When and why did you launch your sleep-related business venture?
Starting our second business was a byproduct of our clinical and research activities. When we started sleep recording, it was in its infancy. We needed to provide technological solutions to improve some of the devices and gadgets that we used in the laboratory. One of my assistants, Jacob Zomer, developed a very efficient respiratory belt; placed around the chest, it measured respiration. Most of the commercially available belts had problems. This one was a very efficient noise-free one. Many of the visitors who came to our lab and saw the belt said, can you give me one? After the 10th such request, we said, “Why not produce and sell them?” This was our first commercial activity.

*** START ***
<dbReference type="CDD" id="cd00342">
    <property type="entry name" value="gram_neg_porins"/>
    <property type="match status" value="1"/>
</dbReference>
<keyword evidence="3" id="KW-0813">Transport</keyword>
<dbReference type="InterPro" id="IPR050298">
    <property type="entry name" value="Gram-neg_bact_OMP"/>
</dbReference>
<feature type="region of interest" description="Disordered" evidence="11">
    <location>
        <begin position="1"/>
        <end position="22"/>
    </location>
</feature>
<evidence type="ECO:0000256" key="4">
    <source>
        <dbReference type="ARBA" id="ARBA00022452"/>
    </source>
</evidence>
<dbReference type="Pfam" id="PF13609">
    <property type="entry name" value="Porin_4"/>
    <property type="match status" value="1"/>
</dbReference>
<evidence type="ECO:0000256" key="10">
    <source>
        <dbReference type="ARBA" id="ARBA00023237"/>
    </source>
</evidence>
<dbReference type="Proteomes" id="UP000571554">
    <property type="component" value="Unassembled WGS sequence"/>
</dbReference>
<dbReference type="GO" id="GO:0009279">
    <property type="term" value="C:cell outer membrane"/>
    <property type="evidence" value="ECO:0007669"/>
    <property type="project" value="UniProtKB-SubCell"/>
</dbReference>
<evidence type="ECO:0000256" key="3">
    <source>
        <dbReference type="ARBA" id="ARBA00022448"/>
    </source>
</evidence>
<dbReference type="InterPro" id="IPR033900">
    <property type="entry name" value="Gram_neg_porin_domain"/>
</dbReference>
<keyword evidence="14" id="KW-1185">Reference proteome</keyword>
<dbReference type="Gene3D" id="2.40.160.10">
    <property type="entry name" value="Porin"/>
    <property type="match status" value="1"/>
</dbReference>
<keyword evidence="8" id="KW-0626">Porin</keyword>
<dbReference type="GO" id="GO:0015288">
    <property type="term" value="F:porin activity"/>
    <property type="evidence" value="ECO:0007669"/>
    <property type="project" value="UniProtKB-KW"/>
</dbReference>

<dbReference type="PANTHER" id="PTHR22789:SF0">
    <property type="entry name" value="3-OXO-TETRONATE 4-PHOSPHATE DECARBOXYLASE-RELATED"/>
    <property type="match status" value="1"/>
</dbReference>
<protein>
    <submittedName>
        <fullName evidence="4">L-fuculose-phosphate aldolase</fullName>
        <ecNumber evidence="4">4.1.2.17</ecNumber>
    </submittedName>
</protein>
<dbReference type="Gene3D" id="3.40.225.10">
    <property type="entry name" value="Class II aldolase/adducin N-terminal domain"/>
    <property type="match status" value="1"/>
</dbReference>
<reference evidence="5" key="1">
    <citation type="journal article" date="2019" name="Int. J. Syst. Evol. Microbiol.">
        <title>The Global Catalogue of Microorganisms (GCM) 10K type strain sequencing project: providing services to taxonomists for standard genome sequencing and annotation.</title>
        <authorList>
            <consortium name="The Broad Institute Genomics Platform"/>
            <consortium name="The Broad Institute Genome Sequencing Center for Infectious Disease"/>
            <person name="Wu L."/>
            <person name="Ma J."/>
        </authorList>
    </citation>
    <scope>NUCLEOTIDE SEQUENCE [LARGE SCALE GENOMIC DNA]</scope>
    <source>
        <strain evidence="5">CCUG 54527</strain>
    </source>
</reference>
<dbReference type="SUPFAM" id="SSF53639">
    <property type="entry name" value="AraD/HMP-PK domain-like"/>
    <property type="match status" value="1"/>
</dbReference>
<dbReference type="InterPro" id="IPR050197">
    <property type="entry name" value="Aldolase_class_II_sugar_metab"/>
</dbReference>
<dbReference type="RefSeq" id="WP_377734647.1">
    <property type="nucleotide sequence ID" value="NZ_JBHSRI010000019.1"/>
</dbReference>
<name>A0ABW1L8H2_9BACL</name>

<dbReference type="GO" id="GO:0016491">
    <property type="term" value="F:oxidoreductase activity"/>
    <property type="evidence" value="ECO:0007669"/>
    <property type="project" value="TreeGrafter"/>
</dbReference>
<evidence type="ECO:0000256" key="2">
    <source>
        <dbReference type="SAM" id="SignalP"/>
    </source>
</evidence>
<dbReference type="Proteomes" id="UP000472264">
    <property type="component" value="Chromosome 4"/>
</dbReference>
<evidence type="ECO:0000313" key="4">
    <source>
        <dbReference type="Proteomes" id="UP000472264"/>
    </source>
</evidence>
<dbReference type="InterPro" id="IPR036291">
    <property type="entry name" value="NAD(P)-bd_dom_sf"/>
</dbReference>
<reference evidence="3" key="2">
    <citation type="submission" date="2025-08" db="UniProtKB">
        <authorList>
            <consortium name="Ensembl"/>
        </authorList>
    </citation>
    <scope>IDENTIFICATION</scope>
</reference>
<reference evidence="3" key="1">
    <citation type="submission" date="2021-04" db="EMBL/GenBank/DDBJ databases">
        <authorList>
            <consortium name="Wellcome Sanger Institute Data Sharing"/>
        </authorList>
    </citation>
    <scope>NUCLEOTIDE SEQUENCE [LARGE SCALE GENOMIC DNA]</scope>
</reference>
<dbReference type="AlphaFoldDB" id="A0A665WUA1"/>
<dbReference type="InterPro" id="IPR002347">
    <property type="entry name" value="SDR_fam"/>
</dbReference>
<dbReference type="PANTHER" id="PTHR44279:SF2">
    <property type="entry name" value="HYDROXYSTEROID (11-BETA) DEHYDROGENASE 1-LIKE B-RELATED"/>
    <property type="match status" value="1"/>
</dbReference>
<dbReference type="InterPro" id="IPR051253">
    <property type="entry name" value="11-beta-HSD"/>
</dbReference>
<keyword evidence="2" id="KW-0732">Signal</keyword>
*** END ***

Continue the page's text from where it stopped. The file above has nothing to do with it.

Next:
It led to SLP-Scientific Laboratory Products Ltd., which specialized in building a variety of sensors for sleep laboratories. The company was a Technion company, 50% owned by my group and 50% by the Technion. We are now selling a variety of sleep market sensors around the world.
The third company we started was Itamar Medical. This wasn’t our own initiative – the story is very interesting. One of my areas of research was Sleep Apnea Syndrome, a disease characterized by repeated breathing arrests during sleep. The patient falls asleep and stops breathing. This can happen throughout the night. Severe patients have this once per minute! These patients are not aware of their breathing disorder. They complain about their tendency to fall asleep during the day. Often their snoring is very disturbing and loud, and many have hypertension.